• Using Data as a Call to Action – The role of data in this work cannot be overstated. Backbone organizations like CCER, as the driving force behind collective impact initiatives, have a critical role to play in bringing data to the conversation. Data is central to making the case for change.  When you consider the state of education in our region, it is hard to ignore the need for improvement knowing that less than 1 in 4 students from the Road Map region go onto earn a college degree or career credential.  That number drops to 1 in 10 when you look at African American, Hispanic, or Native American students.  Data is a compelling way of demonstrating that large-scale improvement is needed.  Data is also useful for identifying existing programs and initiatives that are having an effect on student outcomes, and can be built upon in developing a regional approach to systemic change.  Seeing elementary literacy improvements resulting from data-driven instruction in one district, or increased college readiness from greater access to rigorous coursework among high school graduates at another district, shows what is possible.  Data makes the case for taking action and inspires what is possible.


  • Enabling New Connections and Partnerships – Creating opportunities for people to connect with one another can serve as an unexpected impetus for action.  The Education Results Network (ERN), a group of hundreds of people working on education in the Road Map region, is convened quarterly to share updates on the Road Map project and gather input.  These meetings have provided an invaluable opportunity to connect individuals and organizations to one another in unexpected ways.  Through meeting new people and learning about new efforts at ERN meetings, individuals in the region are finding new ways to collaborate.  At high levels of leadership, new connections have been similarly powerful.  The region’s superintendents and community college presidents have been meeting regularly for the past year and a half, and are partnering in new ways.  Last spring, the group issued an early acceptance letter to all of the local community colleges to all upcoming high school graduates, letting them know that they are eligible to attend any of the region’s seven community colleges.  More recently, the group deployed a task force to work on aligning math standards between local high schools and community colleges to increase students’ readiness for college-level math and decrease the need for remedial coursework once students are in college.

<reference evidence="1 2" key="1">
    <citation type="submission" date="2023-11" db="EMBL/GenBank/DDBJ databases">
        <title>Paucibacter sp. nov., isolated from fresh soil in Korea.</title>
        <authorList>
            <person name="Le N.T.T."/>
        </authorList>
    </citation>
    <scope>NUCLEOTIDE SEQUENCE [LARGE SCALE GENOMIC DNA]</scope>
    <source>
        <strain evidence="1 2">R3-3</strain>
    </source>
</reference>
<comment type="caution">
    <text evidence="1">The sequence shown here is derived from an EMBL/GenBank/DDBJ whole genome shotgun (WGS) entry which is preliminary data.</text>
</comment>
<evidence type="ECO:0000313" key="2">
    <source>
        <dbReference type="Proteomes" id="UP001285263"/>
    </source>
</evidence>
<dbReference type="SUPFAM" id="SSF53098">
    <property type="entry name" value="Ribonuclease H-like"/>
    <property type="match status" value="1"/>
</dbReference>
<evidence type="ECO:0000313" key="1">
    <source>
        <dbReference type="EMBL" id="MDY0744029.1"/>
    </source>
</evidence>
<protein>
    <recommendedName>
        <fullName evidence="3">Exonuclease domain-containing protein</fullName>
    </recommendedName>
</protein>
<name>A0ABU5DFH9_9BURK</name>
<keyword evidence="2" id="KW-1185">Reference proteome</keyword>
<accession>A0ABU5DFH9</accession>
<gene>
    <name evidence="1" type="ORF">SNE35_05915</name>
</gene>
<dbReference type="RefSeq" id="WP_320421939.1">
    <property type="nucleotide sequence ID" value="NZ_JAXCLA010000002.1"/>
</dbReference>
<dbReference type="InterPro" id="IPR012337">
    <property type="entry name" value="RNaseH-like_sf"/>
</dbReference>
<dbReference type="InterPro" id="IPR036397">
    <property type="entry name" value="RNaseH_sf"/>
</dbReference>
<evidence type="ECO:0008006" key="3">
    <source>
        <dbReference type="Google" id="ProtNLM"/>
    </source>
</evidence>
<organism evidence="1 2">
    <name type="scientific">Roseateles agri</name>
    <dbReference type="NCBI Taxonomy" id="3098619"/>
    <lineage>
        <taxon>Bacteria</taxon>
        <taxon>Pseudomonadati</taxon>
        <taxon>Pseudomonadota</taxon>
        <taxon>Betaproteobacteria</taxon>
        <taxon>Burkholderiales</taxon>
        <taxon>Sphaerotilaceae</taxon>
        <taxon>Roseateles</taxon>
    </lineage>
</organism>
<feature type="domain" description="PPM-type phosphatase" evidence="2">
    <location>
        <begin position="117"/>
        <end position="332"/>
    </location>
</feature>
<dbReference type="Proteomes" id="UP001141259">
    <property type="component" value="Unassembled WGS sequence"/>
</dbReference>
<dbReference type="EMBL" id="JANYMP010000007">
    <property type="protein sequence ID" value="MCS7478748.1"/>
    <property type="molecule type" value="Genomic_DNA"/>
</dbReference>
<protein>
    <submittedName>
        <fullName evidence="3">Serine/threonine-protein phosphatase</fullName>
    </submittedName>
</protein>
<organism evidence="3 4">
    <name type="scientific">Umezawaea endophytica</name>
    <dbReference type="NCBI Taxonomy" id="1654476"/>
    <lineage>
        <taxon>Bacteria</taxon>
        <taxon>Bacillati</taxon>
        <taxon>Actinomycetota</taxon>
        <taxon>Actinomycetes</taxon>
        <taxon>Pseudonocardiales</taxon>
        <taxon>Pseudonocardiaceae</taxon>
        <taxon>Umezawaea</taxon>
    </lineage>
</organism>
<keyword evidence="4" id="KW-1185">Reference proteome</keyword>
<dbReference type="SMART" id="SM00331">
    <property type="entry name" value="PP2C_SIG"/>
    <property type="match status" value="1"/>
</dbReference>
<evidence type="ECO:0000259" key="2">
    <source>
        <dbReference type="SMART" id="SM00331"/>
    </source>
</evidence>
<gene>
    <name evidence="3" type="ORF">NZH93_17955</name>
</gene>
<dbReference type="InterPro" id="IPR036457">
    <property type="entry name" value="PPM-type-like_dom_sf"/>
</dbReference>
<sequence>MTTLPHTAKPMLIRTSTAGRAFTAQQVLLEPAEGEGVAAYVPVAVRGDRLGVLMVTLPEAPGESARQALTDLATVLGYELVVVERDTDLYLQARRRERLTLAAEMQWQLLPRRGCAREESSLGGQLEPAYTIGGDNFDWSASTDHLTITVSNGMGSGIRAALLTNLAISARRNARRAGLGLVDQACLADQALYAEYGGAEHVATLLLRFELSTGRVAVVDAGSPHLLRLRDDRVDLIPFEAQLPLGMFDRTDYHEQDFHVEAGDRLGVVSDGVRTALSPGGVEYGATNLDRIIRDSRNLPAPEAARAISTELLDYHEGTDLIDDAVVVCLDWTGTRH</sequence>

Each of these factors has been central to demonstrating that change is needed and creating a path forward.  CCER is an important engine for keeping the many and complex pieces of this work on track, and bringing others along – and spurring them to action – is among the most crucial roles it can play in this work.  What other factors do you think support shared ownership?  In your work, have you seen other ways that organizations come together and assume responsibility and accountability for actions that are beyond their own individual domain?  What enabled this shift?

It will be interesting to see where the Road Map Project is a year from now, and see how the countless individuals and organizations in our region are working in new and inspiring ways to collectively improve outcomes for our students.  I look forward to having the chance to reflect on where we’ve been and how far we’ve come, and maybe even having the opportunity to share key lessons with our friends in Germany.